Starbucks loses another round in its struggle to halt unionization

Three more stores in Buffalo, N.Y., will vote at the end of the month on union representation. In all, organizing activities are underway in more than 20 stores.
Photograph: Shutterstock

Starbucks failed again last week to halt the store-by-store unionization of the chain, with federal regulators giving the go-ahead for the staffs of three more units to vote on being represented by an affiliate of the Service Employees International Union.

The ruling by the National Labor Relations Board (NLRB) came as employees at a Starbucks in Mesa, Ariz., were receiving their mail-in ballots on union representation. The board’s decision means four stores are currently in play.  Those are in addition to two branches that have already organized a union.

Meanwhile, the staffs of at least four more units have alerted Starbucks management or federal authorities that they have begun the organizational process. The communication from one, in Baltimore, asks the Seattle home office to voluntarily recognize the union given the success workers have had elsewhere in winning representation and a right to collectively bargain. It set a deadline of Jan. 19 for management’s decision.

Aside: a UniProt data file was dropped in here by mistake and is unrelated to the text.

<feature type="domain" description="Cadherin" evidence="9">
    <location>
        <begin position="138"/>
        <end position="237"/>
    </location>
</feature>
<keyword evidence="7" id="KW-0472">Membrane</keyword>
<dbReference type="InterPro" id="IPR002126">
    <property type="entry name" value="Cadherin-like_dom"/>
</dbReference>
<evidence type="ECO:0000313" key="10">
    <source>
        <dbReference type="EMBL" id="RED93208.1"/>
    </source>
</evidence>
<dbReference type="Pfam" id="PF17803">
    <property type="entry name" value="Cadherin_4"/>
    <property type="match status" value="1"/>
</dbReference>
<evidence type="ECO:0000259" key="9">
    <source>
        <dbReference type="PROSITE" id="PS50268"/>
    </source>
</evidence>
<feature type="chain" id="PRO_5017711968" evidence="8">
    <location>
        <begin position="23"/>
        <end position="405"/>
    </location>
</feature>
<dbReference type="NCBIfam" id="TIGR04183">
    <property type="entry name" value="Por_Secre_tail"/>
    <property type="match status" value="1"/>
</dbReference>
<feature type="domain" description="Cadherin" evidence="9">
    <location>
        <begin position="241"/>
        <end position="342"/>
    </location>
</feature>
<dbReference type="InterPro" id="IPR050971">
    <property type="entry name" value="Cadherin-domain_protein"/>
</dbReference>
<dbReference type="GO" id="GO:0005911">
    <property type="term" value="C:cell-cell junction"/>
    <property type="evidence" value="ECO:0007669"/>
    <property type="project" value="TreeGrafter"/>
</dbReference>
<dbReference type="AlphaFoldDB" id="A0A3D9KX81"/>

The other cafes beginning the organizational process are in Memphis, Tenn., and Richmond and North Chesterfield, Va.

With the recent steps, about 25 Starbucks stores are now known to be facing active unionization efforts. Those are in addition to the two unionized stores in Buffalo, N.Y. Workers at a third Buffalo cafe voted against a union affiliation in early December.

The three stores that were green-lighted on Friday to hold a vote are also located in Buffalo. Each unit will conduct its own mail-in election, though simultaneously.

As it did earlier in Buffalo and then in Mesa, Starbucks argued that any union vote should be open to all employees in the market, saying workers often float from one store to another. In all three instances, the NLRB has denied the request for an expanded vote, saying labor particulars such as wage rates are still decided on a store level.

A broadened vote would be harder for a union to win because more workers would have to be convinced that union representation and a 1.8% deduction from their paychecks are in their best interests. In the three units where a vote was held, the balloting extended to a few dozen employees, and just a few votes determined the outcome.

In every Starbucks unit where an organization effort has come to light, pro-union staff members said they were seeking more strategic input on the brand’s direction and the operation of their respective units, not on driving up wages. Nancy Wilson, the NLRB’s acting administrative director for the region that includes Buffalo, said the starting wage in that market has hit $15.97 an hour.

The NLRB said employees of the three Buffalo stores cleared for an election should start receiving their mail-in ballots on Jan. 31. Starbucks had asked the NLRB to require in-person voting rather than a mail vote. But Wilson noted in her ruling that many of the  workers eligible to vote do not own cars, making on-site balloting more difficult.

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